So off we go….

Risk is often thought to be a very complex subject to comprehend – let alone have meaningful discussions about. The reality is that we all probably understand risk better then we think. We make risk based decisions everyday – but yet rarely are we put in positions to articulate the risk elements that went into a decision let alone defend our reasoning.

Performing information security risk assessments on IT projects, operational processes, or other business processes is becoming more and more common in organizations of various sizes. This is what I have been doing for the past three years. Yes, I started out as a piece of clay with half a clue about risk – but thanks to great mentors, a great risk framework to work with, some self-study, a risk management organization that takes this discipline seriously, and business leaders that embrace the information we provide them – I am more experienced with understanding risk, more hardened against not erring on the side of possibility vs. the side of probability and more convinced that at the end of the day information security professionals can enable effective decision making.

There are a few words that come to mind when I think of risk and the discipline of assessing risk – all of which influenced the name of this blog.

Mystical / Uncertainty– There are folks that scoff at the ideal of being able to classify or better yet quantify information security risk. I think it all comes down to one’s person with dealing with uncertainty as well as accepting the fact that this is a fairly new discipline within the information security profession. Are information risk assessment scoffers as skeptical about stock market analysts and their predictions?

Statistics – Uncertainty. Not Binary. Probability. Values between 1 and 0. Distribution. We should not underestimate how many people understand risk concepts – especially business executives and decision makers. Understanding basic statistical concepts as well as being familiar with more advanced statistical concepts is a must for anyone wanting to take this discipline seriously. From my perspective, leveraging a methodology that uses sound statistical concepts is going to be easier to defend, as well as make it easier for users of the methodology to be consistent in their assessment.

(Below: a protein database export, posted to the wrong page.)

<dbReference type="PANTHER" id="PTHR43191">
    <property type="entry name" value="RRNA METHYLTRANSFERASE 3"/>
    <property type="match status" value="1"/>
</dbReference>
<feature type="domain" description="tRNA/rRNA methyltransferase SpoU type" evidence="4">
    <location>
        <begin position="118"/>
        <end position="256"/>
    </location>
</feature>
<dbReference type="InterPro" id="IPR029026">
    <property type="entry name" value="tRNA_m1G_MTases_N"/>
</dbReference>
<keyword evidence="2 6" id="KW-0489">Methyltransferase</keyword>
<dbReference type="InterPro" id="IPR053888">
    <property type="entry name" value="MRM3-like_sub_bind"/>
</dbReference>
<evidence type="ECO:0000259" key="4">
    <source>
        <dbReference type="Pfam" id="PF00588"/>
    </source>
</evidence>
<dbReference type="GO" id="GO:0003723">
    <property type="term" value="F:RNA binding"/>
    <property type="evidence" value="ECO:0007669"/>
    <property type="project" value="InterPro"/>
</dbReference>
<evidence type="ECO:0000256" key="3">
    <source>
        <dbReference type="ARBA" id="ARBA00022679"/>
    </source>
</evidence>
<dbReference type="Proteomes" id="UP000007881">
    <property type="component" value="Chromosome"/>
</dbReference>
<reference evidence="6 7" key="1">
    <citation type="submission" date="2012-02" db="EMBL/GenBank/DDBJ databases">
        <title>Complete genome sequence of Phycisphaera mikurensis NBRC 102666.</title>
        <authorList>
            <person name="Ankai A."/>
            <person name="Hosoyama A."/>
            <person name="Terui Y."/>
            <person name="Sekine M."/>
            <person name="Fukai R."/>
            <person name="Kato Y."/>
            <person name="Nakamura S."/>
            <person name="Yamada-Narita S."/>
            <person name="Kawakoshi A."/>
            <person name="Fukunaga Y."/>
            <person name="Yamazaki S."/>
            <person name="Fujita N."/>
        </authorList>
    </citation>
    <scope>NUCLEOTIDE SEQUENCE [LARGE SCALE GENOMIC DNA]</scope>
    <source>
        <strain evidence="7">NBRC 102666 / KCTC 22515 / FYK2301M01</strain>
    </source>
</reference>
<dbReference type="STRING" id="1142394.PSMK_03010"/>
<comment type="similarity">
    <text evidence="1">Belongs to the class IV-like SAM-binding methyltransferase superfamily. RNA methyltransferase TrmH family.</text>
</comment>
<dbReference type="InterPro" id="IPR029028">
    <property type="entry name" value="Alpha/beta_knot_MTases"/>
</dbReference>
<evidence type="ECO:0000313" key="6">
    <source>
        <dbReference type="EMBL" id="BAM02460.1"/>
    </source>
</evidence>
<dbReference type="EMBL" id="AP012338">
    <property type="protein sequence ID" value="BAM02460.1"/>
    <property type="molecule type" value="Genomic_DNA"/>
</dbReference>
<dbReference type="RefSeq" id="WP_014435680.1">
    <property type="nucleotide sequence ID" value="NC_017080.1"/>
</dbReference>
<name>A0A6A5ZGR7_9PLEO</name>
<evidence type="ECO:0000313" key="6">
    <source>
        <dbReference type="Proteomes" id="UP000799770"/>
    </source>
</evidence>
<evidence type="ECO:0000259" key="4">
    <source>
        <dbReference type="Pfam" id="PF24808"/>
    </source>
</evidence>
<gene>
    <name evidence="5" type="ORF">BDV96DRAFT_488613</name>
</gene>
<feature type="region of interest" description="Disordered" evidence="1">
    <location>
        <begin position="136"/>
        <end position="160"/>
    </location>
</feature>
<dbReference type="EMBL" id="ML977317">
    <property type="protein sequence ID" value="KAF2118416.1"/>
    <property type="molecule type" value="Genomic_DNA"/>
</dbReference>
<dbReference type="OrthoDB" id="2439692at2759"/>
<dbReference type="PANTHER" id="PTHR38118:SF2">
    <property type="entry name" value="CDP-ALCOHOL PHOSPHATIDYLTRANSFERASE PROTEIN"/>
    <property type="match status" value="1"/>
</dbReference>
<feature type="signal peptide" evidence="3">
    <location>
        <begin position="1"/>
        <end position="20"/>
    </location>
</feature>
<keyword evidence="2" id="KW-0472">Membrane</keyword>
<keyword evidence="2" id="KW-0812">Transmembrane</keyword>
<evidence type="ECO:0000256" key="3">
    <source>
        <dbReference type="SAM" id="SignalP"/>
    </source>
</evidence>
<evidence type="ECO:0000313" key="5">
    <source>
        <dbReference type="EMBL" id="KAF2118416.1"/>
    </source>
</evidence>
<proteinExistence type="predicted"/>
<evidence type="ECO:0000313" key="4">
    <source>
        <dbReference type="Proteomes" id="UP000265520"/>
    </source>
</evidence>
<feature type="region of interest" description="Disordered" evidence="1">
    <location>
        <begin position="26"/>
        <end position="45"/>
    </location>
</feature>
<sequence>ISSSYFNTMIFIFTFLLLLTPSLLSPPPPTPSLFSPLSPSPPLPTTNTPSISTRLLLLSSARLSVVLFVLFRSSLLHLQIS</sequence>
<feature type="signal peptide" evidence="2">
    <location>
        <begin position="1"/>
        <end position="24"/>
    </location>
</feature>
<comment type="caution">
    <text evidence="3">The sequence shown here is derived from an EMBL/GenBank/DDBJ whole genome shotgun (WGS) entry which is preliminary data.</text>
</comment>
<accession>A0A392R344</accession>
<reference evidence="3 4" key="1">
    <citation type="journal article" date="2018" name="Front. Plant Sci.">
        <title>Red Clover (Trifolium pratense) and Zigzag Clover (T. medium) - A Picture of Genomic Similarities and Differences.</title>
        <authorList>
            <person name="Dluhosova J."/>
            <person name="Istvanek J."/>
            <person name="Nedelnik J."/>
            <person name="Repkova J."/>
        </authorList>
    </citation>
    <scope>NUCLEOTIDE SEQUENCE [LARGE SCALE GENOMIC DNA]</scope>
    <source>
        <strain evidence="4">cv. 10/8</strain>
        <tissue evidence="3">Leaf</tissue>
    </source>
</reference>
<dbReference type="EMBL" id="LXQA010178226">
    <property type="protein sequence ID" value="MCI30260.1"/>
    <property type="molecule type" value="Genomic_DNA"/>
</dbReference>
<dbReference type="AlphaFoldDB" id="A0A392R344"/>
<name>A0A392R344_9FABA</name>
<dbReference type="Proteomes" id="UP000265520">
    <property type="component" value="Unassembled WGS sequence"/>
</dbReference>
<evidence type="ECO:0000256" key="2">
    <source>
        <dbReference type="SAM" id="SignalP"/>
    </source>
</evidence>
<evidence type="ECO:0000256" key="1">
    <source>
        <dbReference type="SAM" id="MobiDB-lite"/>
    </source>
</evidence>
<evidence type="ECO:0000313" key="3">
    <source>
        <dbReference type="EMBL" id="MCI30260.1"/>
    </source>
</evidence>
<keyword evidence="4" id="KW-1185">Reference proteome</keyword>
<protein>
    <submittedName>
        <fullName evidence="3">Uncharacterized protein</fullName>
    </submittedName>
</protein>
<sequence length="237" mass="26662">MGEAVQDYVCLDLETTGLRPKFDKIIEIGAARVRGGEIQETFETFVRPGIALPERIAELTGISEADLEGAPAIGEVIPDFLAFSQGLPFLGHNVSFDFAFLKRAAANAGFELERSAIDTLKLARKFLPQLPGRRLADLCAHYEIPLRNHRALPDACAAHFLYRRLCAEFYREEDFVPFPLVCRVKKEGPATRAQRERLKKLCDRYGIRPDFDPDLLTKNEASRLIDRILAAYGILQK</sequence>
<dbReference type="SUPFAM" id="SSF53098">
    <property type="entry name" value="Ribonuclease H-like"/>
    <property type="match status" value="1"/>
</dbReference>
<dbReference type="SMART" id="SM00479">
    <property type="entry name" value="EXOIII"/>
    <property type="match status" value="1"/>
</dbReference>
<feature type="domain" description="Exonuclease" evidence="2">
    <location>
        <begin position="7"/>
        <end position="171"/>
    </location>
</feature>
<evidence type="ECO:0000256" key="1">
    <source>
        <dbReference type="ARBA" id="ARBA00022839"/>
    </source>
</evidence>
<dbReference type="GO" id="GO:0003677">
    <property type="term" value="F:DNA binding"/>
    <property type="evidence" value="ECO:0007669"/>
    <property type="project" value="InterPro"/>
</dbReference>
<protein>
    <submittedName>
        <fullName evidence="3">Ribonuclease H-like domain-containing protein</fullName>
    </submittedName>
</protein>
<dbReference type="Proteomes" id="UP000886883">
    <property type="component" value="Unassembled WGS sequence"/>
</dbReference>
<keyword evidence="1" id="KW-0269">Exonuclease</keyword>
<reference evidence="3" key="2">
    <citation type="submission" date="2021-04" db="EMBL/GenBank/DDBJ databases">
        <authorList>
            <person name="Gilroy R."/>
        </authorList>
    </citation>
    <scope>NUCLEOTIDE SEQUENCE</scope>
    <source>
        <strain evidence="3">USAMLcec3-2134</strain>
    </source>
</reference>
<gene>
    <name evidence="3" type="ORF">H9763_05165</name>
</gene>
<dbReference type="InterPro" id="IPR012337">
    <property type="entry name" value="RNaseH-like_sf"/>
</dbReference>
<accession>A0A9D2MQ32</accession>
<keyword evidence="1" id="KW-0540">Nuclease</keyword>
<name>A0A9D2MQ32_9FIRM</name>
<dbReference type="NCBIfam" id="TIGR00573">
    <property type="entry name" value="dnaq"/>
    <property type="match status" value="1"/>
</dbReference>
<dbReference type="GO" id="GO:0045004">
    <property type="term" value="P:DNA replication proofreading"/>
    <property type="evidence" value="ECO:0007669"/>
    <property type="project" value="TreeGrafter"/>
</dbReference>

Economics – How and why a business allocates its money matters at all levels of the company. Any business minded person wants to ensure that where they apply their allocated money, it is going to have some positive impact on the business. Within information risk management, these funding decisions can be hard to make. But a decision maker armed with the right information can make risk based decisions that can decrease the overall risk the organization may be facing as well as prove value.

In up-coming posts, I will try to lay out a few foundational topics before analyzing some risk scenarios. Some of these scenarios may be based off current events – others may be modeled based off my “imagination”. Regardless, I look forward to sharing my thoughts and having meaningful dialogue.


Coming Soon…

July 24, 2008

A blog about assessing, articulating and quantifying information security risk. Yes, this is considered by some to be the holy grail of information risk management. Enabling decision makers with high-value information to facilitate decision making; this is what I strive towards.

I look forward to sharing thoughts and experiences I have had in this particular discipline as well as learning from others.

Stay tuned!